There comes a time in (hopefully) every writer’s life where, at least once, you send your story out to a Beta Reader for feedback. You love your story and you so badly want everyone else to love it, too. Alas, that is not always the case. Here are some helpful DOs and DON’Ts when dealing with the not so positive feedback:
Thank your Beta. After all, they took time out of their busy life to help you with yer crap.
Stay calm and look at their notes objectively. It’s one thing if they’re saying that you suck and they hate your story. It’s another thing if they’re pointing out places that they lost interest or stopped reading. Maybe you did something icky. Wouldn’t you rather know?
Offer to return the favor. We all need each other here. Plus you get karma points for being a good sport.
Disregard everything they say because you’re mad. This is not good for you as a writer, and this is not good for your story.
Pitch a fit and throw kool-aid in their face. This is what babies do.
Send an angry email in return. Hello, um, no. It’s called balls. Grow some.
Unfollow them on Facebook, Twitter, Pinterest, We Heart It, Tumblr, or anywhere else you may be following them unless you just want to look super petty like that.
Return the favor because you want to blow off steam by blasting them. Again, you look like an ass.
Getting tough feedback is not easy to swallow. We ALWAYS want people to fall in love with our stories. I have been writing for a LONG time, and I knew I needed feedback to get better, so I asked my friends, I asked people I wasn’t friends with who I knew read a lot in the genre I write in, I asked siblings. And I have NEVER been an ass to someone who was trying to help me, and I haven’t retaliated by writing them angry emails, ignoring them, or tearing up their stories in return.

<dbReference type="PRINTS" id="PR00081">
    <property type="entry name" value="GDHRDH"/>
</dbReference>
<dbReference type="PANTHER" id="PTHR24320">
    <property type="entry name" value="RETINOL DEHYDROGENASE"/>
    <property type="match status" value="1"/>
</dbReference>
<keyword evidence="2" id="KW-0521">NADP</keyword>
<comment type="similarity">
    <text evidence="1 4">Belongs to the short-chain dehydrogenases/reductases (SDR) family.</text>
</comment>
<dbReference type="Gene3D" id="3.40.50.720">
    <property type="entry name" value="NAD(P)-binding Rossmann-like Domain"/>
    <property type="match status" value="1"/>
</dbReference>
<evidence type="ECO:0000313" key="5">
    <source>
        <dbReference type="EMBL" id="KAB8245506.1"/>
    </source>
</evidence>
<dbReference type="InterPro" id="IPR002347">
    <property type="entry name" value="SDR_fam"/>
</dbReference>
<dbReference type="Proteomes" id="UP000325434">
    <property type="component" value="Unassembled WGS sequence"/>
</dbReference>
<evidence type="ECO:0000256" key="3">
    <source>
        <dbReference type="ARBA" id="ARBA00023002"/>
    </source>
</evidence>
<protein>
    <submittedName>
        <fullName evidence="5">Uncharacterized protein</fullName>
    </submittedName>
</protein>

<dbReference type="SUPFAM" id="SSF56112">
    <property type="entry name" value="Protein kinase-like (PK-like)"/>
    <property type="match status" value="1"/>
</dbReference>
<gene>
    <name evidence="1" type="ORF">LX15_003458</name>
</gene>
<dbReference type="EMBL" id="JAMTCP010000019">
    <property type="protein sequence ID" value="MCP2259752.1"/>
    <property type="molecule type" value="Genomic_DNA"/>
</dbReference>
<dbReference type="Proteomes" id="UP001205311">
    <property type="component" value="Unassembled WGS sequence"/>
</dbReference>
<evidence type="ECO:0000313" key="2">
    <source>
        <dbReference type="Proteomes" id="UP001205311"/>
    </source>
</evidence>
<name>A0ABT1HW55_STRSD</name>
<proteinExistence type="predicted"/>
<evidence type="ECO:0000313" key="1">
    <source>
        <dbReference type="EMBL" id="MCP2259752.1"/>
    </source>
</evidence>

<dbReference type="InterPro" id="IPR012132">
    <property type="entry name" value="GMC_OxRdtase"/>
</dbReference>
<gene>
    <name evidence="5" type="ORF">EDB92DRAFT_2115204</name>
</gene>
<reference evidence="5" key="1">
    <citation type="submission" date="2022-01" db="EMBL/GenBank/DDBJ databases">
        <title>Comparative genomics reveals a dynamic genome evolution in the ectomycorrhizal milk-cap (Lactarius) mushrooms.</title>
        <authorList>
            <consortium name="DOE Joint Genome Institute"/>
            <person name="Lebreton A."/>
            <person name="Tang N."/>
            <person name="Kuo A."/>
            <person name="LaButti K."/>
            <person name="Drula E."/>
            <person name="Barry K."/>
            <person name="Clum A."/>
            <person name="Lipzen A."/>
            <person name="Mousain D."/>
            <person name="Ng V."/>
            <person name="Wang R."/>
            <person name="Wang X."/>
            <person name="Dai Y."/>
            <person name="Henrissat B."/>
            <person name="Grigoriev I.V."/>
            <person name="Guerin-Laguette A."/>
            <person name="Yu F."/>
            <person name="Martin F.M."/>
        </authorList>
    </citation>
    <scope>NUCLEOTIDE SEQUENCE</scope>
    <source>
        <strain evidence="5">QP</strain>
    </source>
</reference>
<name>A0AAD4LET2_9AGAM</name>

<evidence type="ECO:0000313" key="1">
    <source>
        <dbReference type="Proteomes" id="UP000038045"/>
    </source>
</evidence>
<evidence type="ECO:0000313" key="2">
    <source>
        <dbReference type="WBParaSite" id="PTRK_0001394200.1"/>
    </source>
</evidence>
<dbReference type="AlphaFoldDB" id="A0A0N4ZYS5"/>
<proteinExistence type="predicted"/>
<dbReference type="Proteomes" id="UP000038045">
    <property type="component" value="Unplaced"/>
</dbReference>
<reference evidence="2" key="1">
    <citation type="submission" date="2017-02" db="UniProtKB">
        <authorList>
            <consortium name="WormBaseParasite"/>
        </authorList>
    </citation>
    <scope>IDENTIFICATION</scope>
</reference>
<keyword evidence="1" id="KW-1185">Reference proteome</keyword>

This is saying a lot because I am admittedly not very mature for my age (whatever that means), and I am emotional to the extreme. I was in freaking high school and had someone give me tough feedback to my face, and I while I fumed about it in my head (because that is SO allowed), I thanked her to her face and continued to talk to her on a regular basis because she was just being honest, and we need that in a beta reader.
We are writers, and we have to understand that sometimes people take a shiz on our manuscript. If that hurts your feelings to the point where you don’t like your beta anymore, I hate to break it to you, but writer-fries, you don’t need to be a writer. That is nothing compared to what the public will do when they get their hands on your book.
I see books I love getting ripped to pieces on Amazon and Goodreads ALL the freaking time. It’s tough out there. If you get bitchy because your beta said you could do better, then you’re going to have a hard time in life. Keep in mind, if they say you can do better, that’s because they think you have enough talent to do better. That means they believe in you. That means they don’t think you suck. This means there is no reason for you to turn into an asshole.
Unfortunately, I have been on the receiving end of silent and not-so-silent hate from writers I have beta’d for. I’ve also been on the receiving end of an uncomfortable amount of praise (some of it has even come for the same person who spewed hate just a month before!) I’m not a sugary coat kind of beta. I’m also not a rip-you-a-new-butt-hole kind of beta either. I try really, REALLY hard to phase the less positive things as gently as I can and mush it together with genuinely positive things. Because I want the writers I beta for to thrive. I’m really good at betaing, and I know it. I know how to keep my personal opinions about their writing style to myself (unless it’s genuinely distracting). So I bring my best to them so they can do their best with the feedback that I’ve given them.
Betaing takes a lot of time, especially when there are a lot of problems to point out, so to be spit on when I’ve have taken such care to help someone is disappointing to say the least. I’m a writer too, and I have a full-time job. If I’m betaing for someone, that means I am not writing because I am using my writing time to help them.
I had someone tell me once that they thought my main character was unlikeable and a bitch and they wouldn’t want to follow them around for an entire story. My jaw dropped. Then I picked it back up and read the rest of their feedback. Then I followed them on Twitter. And I LOVE this person. So I think if I can take that being the crazy emotional person that I am, the writers I beta for ought to be able to take what I dish out, because I’m a lot nicer than I want to be. Where I want to say, “Ugh, this sucks!” I say, “I zoned out here. Do you think you can rewrite this with less superfluous details?” See. Totally nice. Also, that took even more of my time to phase it in a way that was more helpful and less harsh. Respect.
So, please don’t spit on your beta reader. Don’t hate them. Don’t be disrespectful. They will remember it.